(Hi, I’m Gar Lipow. I’ve worked extensively on renewable energy issues, and have written an (as-yet-unpublished) book on alternatives to carbon emissions, mentioned by John McGrath here. I’m going to be posting on efficiency and renewable technologies that can replace fossil fuels as well as on the economics and politics of phasing them out.)
“Energy independence” may be the buzzword in the renewable energy field. Even the invaluable Apollo Alliance emphasizes ending “dependence on foreign oil.” The short-term political benefit is indisputable. The term polls in the Nineties, probably ahead of motherhood and apple pie.
But it is a loser in the long run. “Energy independence” reinforces a frame that works against renewables. The connotation: “it is all the fault of those outsiders, those others who addicted us to their seductive foreign oil.”
Nobody hit the U.S. over the head and forced it to buy petroleum. To the extent we are seduced and lied to, it is mostly by U.S.-headquartered oil companies such as Exxon, and U.S. politicians.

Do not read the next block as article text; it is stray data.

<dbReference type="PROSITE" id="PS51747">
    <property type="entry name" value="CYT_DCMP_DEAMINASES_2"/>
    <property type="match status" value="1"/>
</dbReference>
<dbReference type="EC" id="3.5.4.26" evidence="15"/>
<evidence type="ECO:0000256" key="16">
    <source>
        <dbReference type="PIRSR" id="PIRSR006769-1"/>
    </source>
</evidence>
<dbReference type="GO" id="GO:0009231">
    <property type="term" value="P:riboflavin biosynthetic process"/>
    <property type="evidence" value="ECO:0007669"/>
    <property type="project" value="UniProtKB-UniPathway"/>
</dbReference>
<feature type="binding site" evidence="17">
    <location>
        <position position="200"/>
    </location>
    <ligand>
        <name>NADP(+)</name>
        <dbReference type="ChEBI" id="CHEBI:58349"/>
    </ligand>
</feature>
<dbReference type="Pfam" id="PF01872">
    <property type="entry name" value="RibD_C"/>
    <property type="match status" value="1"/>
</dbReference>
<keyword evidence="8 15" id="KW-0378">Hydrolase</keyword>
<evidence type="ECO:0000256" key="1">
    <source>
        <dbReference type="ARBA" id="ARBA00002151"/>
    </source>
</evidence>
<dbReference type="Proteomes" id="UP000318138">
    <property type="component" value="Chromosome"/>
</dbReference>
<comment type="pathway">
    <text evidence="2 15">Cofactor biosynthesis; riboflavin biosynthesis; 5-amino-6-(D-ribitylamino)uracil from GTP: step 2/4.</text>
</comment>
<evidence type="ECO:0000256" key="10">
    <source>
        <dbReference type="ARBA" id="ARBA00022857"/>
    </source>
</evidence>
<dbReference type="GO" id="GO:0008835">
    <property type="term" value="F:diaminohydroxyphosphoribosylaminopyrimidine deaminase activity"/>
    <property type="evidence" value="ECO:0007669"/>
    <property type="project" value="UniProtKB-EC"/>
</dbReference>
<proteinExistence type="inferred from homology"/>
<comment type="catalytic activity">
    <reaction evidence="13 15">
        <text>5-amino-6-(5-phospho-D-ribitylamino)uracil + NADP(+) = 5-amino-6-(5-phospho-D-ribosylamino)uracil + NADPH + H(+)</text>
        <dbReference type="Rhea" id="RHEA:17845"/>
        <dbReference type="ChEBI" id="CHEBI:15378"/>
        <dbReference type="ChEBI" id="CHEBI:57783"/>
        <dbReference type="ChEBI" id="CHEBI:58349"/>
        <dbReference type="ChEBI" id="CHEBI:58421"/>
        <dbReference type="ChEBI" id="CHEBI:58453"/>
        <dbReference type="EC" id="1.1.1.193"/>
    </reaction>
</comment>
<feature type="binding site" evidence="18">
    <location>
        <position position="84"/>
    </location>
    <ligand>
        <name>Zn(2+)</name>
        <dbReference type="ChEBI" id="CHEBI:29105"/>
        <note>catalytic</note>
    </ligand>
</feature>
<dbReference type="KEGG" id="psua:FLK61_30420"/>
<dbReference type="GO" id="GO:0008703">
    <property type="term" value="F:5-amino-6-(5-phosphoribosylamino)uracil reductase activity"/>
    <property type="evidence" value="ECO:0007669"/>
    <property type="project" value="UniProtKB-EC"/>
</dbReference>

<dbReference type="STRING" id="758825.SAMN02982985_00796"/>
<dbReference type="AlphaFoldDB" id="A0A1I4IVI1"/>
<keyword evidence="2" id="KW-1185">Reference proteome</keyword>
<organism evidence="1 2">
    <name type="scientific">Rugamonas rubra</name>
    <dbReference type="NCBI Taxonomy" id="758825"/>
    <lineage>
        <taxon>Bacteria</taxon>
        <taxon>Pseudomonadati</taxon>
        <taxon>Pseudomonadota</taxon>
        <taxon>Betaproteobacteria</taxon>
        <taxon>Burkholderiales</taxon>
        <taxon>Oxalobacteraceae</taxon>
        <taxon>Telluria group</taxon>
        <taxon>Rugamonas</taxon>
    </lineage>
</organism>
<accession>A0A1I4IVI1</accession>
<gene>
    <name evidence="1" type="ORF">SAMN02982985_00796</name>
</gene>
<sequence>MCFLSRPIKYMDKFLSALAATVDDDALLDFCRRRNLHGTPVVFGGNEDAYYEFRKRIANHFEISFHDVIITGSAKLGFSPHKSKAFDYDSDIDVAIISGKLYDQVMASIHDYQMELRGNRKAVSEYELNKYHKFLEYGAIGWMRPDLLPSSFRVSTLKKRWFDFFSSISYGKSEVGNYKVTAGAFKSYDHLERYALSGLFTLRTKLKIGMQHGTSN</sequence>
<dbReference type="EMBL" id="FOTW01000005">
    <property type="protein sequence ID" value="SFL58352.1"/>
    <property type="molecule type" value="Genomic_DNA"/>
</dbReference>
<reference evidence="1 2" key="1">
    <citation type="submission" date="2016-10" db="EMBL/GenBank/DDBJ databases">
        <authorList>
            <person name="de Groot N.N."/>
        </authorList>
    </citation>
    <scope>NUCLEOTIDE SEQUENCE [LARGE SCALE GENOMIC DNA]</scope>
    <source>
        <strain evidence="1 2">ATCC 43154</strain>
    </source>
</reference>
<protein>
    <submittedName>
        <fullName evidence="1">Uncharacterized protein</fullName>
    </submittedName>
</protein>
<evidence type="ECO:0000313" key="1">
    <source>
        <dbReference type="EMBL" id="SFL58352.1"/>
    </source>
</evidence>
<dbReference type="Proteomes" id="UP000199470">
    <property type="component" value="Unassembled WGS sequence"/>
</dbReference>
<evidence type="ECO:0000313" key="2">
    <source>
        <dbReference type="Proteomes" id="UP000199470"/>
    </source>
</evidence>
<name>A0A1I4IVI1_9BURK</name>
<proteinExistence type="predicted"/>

It is quite true that we go often go to war over oil. (Even though Iraq is not directly a war over oil, no one seriously thinks we would have invaded if their primary export were kumquats.) But if oil were not an issue, does anyone believe that we would not find something else to fight about? The American war against Vietnam (following the French war against Vietnam, following the Japanese war against Vietnam) did not have much to do with oil. The Congo has been reduced to an abattoir over various minerals, include key components of modern cell phones. As long as our international system has more to do with banditry than law, the powerful will find resources they want to grab from poorer ones, and key locations they want to control for strategic reasons.
If you distract from that, if you contribute with the American tendency to scapegoat foreigners for our problems, you reinforce the militarism and xenophobia that help keep in power people who strongly oppose renewables in practice.
In addition, if you frame the problem as “independence,” then coal (which is cheap and plentiful in the U.S.) becomes an obvious solution — in spite of the fact that it is far worse for global warming than oil, and a major water polluter besides.
Global warming is a political problem more than a technical one. In any fight, whether as formal and rule-bound as chess, the chaos of a barroom brawl, or the deadly lawlessness of war, you have to think more than one move ahead to win. “Energy independence” as a frame is a good way to score a couple of points but lose the game.